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The topics in the Dial-A-Law series provide general information on a wide variety of legal issues in the Province of Alberta. This service is provided by Calgary Legal Guidance funded in part by the Alberta Law Foundation.
This topic discusses the annulment of a marriage. Some people want an annulment for religious reasons. If you belong to a faith that disapproves of divorce, you may want to speak to the leader of your religious group before consulting a lawyer. Ask your religious leader if is necessary to obtain an annulment of the marriage through the legal system. Some religions may allow you to obtain a civil divorce and a church annulment which means you may then remarry in that faith.
An annulment by the Court may be difficult to get without strong grounds. The Court is often reluctant to dissolve a marriage if you and your partner have lived together as husband and wife. If there are children of the marriage who are still alive, then the Courts are particularly reluctant to grant an annulment. You should talk to a lawyer to see if you have the necessary grounds. If the Court finds that you have strong grounds for an annulment, an Order called a Nullity Decree will be issued to declare your marriage as void or voidable.
A marriage is declared void when there was no legal marriage. For example, if you were legally married to someone else and you married another person without a divorce, your second marriage would be void. A marriage is declared voidable when you and your partner enter into a legal marriage, but the marriage is voidable because an obstacle to the marriage is discovered after the marriage. For example, if you or your partner is unable (not unwilling) to have sexual intercourse on a permanent basis, and did not tell the other partner before the marriage took place. This information would have been an obstacle to marriage if known before the marriage took place.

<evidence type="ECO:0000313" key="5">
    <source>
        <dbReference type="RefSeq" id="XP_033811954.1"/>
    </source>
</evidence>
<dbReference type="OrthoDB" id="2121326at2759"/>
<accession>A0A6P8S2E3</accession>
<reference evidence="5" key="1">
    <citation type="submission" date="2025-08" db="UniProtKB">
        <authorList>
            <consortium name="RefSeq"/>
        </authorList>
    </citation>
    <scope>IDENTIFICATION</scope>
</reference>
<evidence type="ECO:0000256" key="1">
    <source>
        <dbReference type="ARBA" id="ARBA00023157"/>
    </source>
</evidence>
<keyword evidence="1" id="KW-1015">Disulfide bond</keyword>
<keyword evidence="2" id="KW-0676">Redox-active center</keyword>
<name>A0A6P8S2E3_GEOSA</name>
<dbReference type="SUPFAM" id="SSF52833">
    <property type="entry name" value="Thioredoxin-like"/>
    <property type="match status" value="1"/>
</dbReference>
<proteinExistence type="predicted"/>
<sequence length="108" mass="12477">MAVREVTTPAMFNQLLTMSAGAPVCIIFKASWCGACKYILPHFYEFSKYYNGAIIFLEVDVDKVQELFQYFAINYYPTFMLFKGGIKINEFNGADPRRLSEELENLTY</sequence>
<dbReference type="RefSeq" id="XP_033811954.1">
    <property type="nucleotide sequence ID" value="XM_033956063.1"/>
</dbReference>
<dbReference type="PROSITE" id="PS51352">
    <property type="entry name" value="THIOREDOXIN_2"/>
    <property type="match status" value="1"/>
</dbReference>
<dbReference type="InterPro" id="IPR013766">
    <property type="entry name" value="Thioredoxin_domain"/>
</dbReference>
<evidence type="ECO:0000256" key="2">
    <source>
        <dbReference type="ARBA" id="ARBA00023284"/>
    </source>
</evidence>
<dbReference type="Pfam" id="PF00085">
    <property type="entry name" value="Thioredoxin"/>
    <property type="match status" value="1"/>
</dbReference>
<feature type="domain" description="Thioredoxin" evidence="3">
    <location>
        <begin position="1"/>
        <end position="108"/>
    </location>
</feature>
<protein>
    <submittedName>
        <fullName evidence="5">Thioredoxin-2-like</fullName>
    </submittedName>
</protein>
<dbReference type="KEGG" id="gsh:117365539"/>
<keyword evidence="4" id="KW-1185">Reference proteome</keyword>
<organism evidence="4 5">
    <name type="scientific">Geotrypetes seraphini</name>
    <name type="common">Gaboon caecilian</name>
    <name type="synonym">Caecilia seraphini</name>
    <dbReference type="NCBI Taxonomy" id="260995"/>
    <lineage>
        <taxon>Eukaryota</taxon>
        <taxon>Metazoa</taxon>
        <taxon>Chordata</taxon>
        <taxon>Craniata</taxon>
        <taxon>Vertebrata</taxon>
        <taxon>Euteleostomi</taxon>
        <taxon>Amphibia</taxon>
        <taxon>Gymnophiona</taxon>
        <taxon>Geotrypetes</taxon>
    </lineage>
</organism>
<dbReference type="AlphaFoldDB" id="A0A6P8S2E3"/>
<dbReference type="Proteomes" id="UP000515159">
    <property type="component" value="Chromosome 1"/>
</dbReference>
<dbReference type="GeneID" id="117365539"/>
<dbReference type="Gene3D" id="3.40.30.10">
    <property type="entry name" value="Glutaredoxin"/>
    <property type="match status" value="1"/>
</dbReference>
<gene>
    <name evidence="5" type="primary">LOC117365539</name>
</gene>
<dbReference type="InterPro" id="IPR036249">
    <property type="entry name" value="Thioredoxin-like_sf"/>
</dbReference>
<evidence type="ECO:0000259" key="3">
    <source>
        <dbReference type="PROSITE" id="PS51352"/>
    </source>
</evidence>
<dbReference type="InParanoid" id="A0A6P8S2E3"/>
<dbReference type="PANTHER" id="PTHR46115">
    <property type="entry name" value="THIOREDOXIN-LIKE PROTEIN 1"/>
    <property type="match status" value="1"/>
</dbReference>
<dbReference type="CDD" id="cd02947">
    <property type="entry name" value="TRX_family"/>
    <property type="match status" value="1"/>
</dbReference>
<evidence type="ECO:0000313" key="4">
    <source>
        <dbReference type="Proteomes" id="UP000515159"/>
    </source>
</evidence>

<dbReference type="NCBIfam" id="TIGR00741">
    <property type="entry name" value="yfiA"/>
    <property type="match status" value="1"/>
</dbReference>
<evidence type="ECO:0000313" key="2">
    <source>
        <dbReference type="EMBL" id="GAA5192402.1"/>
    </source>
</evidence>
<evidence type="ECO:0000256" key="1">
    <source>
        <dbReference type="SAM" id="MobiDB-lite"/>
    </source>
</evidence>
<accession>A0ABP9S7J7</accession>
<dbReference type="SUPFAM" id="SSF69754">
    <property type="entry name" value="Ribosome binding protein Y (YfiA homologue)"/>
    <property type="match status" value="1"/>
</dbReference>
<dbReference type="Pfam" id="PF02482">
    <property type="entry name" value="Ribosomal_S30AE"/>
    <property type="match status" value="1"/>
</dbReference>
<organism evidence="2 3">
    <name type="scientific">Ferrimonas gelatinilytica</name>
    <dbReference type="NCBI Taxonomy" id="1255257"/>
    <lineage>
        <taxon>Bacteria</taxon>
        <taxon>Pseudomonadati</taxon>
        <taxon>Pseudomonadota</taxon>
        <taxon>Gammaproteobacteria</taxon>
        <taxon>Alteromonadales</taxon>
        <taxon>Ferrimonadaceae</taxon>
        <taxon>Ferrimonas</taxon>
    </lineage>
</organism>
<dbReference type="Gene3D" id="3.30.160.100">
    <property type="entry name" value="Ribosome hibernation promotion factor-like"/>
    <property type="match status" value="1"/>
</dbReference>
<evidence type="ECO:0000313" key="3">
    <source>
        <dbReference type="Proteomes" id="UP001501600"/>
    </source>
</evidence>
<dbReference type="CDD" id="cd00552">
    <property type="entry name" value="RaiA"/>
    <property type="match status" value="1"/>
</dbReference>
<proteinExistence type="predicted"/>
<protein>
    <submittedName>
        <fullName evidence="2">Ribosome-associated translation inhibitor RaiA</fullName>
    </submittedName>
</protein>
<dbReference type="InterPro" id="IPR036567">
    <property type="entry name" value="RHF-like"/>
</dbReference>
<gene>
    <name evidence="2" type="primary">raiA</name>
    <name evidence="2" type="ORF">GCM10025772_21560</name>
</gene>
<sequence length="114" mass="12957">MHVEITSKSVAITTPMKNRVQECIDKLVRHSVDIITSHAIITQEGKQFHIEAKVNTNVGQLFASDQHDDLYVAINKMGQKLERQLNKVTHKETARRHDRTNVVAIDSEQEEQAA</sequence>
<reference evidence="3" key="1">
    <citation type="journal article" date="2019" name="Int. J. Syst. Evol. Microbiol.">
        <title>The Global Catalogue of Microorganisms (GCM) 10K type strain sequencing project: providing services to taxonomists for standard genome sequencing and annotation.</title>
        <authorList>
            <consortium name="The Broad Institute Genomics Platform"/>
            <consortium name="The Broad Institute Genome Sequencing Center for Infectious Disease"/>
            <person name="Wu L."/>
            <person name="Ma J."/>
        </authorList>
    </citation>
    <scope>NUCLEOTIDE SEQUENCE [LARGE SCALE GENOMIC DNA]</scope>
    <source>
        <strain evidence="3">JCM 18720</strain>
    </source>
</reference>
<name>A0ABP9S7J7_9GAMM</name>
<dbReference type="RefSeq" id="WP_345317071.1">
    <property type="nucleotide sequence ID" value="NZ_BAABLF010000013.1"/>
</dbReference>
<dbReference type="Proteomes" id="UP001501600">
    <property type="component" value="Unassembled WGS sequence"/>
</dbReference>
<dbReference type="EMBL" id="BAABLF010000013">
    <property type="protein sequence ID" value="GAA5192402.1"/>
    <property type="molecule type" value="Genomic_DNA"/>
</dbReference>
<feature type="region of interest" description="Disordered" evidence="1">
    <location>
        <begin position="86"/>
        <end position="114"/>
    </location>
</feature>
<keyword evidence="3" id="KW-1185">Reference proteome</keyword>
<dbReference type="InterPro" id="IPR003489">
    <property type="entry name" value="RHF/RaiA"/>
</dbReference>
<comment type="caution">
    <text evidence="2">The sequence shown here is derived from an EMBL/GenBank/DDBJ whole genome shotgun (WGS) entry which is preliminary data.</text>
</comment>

You should consult with a lawyer before asking the Court to annul your marriage. The grounds for a void marriage and the grounds for a voidable marriage are complex. Grounds may include the following:
- You or your partner is not old enough to marry. You must be over the age of 16 years;
- You and your partner are too closely related;
- You or your partner is already legally married;
- There were no essential formalities for your marriage to legally take place. For example, there must be two witnesses present at your marriage ceremony. You may apply to the Court to disregard the irregularities in your marriage ceremony, and have your marriage declared to be legal.
- You or your partner did not consent to the marriage. For example, if you or your partner were mentally incapacitated, or very drunk, at the time of the marriage ceremony, you may not have been able to consent to the marriage. You and your partner must be able to understand the nature of the marriage, and the rights and duties that a married person undertakes upon marriage.
- You or your partner cannot have sexual intercourse. The disability may be either physical or psychological, but it must be permanent and irreversible. If the impotency is curable and the party refuses to undertake a cure then it is considered to be the same as incurable impotency. Sterility, which is the inability to have children, is not a ground for a nullity decree.
If you believe that you have the grounds for an annulment, but you continue to live together, the Court may find that you have agreed to continue the marriage and will disregard the grounds for an annulment.
If you have children, an annulment does not make the children of the marriage illegitimate. Provincial laws have been passed which prevent this in most cases. If the marriage is voidable, then the children are legitimate even after the Nullity Decree has been granted. If the marriage is declared void and did not exist at any time, the children are legitimate if the marriage was registered in accordance with the law and at least one of the parties to the marriage believed it was valid marriage.
Where the Court grants an annulment, it may also make financial support and custody Orders for the children of a marriage. The Court may also order financial support for the spouse and an Order for the distribution of property. However, a person who knew or had reason to believe at the time of the marriage that the marriage was void may not have any rights to the property acquired during the time of the marriage.